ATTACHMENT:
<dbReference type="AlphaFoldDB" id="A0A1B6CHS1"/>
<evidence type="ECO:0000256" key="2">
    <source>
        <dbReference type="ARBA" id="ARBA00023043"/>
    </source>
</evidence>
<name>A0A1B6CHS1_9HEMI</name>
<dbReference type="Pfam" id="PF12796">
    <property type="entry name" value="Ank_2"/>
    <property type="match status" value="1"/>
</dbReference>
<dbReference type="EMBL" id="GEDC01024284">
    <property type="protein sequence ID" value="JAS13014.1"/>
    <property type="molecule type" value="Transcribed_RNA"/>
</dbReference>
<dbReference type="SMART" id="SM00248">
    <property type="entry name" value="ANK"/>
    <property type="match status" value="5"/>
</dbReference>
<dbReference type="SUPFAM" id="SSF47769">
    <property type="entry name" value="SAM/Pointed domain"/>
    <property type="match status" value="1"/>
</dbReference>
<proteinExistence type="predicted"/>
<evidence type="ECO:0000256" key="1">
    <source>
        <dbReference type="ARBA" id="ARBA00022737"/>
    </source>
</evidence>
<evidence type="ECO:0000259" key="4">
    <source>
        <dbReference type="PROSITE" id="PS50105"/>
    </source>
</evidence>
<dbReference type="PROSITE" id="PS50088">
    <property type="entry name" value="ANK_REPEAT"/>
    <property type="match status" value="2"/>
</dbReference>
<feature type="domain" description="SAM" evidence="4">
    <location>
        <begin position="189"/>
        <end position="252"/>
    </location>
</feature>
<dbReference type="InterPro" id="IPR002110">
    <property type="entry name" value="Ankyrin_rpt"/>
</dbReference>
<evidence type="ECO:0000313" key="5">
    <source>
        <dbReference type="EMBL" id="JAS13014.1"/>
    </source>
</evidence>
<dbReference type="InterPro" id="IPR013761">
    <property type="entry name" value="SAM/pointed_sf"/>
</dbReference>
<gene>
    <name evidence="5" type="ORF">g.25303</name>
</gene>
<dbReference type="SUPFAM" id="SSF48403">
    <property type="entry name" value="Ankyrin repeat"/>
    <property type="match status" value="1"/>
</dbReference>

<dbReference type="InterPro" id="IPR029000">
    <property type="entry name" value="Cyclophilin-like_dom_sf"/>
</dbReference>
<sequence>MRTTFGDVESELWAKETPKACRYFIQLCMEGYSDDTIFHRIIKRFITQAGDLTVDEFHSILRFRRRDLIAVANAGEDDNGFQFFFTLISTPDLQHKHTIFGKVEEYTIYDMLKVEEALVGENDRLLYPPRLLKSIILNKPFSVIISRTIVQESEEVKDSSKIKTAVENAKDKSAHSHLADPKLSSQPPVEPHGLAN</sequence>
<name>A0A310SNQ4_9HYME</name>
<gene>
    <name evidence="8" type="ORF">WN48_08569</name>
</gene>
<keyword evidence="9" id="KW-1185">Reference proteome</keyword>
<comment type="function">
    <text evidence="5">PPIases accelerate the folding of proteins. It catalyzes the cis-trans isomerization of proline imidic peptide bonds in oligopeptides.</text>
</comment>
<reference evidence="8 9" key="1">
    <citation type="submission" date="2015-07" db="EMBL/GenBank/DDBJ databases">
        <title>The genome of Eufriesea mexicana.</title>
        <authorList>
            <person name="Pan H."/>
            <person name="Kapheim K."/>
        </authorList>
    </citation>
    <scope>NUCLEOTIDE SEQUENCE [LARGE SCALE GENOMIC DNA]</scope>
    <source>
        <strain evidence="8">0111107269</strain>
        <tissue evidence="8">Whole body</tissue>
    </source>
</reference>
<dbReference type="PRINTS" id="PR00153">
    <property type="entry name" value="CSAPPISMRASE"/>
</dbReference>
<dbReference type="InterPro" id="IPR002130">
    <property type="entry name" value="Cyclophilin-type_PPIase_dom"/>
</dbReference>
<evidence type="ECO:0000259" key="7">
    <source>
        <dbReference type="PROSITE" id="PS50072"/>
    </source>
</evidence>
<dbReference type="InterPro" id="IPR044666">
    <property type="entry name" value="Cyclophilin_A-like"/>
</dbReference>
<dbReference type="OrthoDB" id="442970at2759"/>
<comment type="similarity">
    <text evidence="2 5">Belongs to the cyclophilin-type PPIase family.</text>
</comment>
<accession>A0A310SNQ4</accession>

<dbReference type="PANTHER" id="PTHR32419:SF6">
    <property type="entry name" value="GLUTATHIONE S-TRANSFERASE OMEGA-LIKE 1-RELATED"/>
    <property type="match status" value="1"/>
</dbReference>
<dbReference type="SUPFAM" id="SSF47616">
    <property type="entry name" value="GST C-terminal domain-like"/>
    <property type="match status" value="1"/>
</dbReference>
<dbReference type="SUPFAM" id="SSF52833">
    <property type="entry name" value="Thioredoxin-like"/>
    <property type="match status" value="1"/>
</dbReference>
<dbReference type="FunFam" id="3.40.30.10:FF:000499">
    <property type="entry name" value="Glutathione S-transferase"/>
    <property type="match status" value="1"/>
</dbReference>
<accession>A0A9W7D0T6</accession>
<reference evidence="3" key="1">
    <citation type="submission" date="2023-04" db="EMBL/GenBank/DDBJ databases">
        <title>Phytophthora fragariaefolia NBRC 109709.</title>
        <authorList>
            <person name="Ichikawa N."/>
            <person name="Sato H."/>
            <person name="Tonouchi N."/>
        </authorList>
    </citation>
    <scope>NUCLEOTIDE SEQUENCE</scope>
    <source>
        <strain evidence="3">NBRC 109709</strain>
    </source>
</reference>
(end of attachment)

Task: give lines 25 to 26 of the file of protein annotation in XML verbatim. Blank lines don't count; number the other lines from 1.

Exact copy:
<evidence type="ECO:0000256" key="1">
    <source>